The trial to determine how much in civil fines BP should pay under the Clean Water Act for polluting the Gulf of Mexico with its 2010 Deepwater Horizon oil spill started in federal court Monday, as lawyers for the company, the federal government, and four Gulf states continued with their efforts to reach an agreement out of court.
According to the New York Times, lawyers briefed on the settlement talks said that a $16 billion payout to settle the claims has been proposed, with one big caveat: BP wants to pay mostly penalties instead of fines, a technicality that would save the oil giant billions of dollars.
As the New York Times explains, BP wants this option “because penalty payments, like those that cover damages to natural resources, are tax-deductible, while payments for fines, like those for the Clean Water Act, are not.” While American taxpayers wouldn’t pay to restore the Gulf out of pocket, such an agreement could ultimately shift the burden of the agreement to the taxpayers in the form of lost tax revenues.
BP has been on the hook for $21 billion in civil fines for violating the Clean Water Act, which mandates fines of $1,100 to $4,300 per barrel of oil spilled. Fines would likely fall on the high end of the spectrum if the court were to find BP acted with gross negligence in the events leading to the spill – a theory supported by numerous investigations but potentially difficult to prove in court.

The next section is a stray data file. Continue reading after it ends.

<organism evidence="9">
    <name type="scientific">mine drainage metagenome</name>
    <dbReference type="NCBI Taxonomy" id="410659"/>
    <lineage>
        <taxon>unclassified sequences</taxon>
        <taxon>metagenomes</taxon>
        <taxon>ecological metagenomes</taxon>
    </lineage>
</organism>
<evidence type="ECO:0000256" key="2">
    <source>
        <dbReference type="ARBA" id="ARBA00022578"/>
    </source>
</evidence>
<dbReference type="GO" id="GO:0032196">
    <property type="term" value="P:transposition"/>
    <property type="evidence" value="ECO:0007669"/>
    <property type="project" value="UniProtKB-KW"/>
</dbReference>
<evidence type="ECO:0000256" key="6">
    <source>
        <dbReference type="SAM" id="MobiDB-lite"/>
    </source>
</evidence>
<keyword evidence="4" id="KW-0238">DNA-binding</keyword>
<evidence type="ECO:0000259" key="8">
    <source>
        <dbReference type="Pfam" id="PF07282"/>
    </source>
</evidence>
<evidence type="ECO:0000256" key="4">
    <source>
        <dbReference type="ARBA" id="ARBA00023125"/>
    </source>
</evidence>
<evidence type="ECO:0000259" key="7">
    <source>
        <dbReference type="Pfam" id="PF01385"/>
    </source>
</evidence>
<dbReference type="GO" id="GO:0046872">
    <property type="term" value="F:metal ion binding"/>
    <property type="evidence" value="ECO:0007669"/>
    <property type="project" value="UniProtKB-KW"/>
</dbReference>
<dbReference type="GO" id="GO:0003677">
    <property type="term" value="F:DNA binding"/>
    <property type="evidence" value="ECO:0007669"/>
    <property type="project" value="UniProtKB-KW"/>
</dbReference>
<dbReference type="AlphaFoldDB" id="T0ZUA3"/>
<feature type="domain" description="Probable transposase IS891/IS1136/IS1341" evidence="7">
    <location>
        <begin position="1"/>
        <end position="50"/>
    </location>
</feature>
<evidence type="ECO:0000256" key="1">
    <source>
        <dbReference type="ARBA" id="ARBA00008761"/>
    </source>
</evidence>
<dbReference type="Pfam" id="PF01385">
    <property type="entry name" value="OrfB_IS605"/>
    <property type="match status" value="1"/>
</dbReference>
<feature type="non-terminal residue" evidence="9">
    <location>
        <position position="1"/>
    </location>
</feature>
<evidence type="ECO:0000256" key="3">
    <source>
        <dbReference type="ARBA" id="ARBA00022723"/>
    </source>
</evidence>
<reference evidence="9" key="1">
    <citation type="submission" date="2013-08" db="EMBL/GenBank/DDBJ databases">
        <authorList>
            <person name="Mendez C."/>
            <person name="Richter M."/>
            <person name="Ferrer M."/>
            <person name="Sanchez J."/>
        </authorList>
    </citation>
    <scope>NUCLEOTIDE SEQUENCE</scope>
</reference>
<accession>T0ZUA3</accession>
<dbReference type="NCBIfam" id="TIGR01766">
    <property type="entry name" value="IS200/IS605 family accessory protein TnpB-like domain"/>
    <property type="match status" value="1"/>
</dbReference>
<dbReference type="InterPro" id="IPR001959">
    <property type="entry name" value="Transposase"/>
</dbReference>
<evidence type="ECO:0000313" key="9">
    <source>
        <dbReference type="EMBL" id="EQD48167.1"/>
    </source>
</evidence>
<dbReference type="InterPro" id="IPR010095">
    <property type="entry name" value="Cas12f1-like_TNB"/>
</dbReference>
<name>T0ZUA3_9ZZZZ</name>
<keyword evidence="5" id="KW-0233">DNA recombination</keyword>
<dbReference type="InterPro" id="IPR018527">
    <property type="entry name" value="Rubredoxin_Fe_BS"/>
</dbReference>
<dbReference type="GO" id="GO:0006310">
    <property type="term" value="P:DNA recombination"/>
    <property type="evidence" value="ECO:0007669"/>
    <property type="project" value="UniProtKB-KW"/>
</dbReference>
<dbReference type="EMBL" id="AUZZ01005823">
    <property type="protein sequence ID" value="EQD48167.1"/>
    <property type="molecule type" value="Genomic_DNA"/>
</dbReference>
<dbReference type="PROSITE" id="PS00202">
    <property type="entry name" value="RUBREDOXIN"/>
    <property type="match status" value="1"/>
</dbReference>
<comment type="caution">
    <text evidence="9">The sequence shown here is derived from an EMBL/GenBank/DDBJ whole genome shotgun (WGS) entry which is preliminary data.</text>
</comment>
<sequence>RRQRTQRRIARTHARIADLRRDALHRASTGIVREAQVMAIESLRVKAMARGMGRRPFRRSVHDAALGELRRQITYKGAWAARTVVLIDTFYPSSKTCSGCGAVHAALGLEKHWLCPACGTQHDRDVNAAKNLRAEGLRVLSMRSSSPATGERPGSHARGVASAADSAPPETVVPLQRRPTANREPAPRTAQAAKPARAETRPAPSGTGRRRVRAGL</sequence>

Government officials estimate that BP’s blown-out Macondo well released 4.9 million barrels of oil, but last week U.S. District Judge Carl Barbier reduced BP’s oil spill liability by 810,000 gallons when BP successfully argued it collected that many gallons at the source before it polluted the water.
Anonymous sources told the New York Times that Clean Water Act fines would be limited to $6 billion under the settlement. Penalties of $9 billion would be funneled toward repairing environmental damages and restoration projects. The remaining $1 billion would go into a fund that could be used to address any unforeseen spill-related damages that appear in the future.
BP’s oil spill litigation is one of the biggest and more complex cases ever to go to trial in the U.S. If BP and the government fail to reach an agreement, the first phase of the trial will likely last three months. Most legal analysts predict that BP will eventually choose to settle to avoid replaying the spill’s gory details in the public eye, which could involve having some of its potentially damaging and embarrassing communications exposed.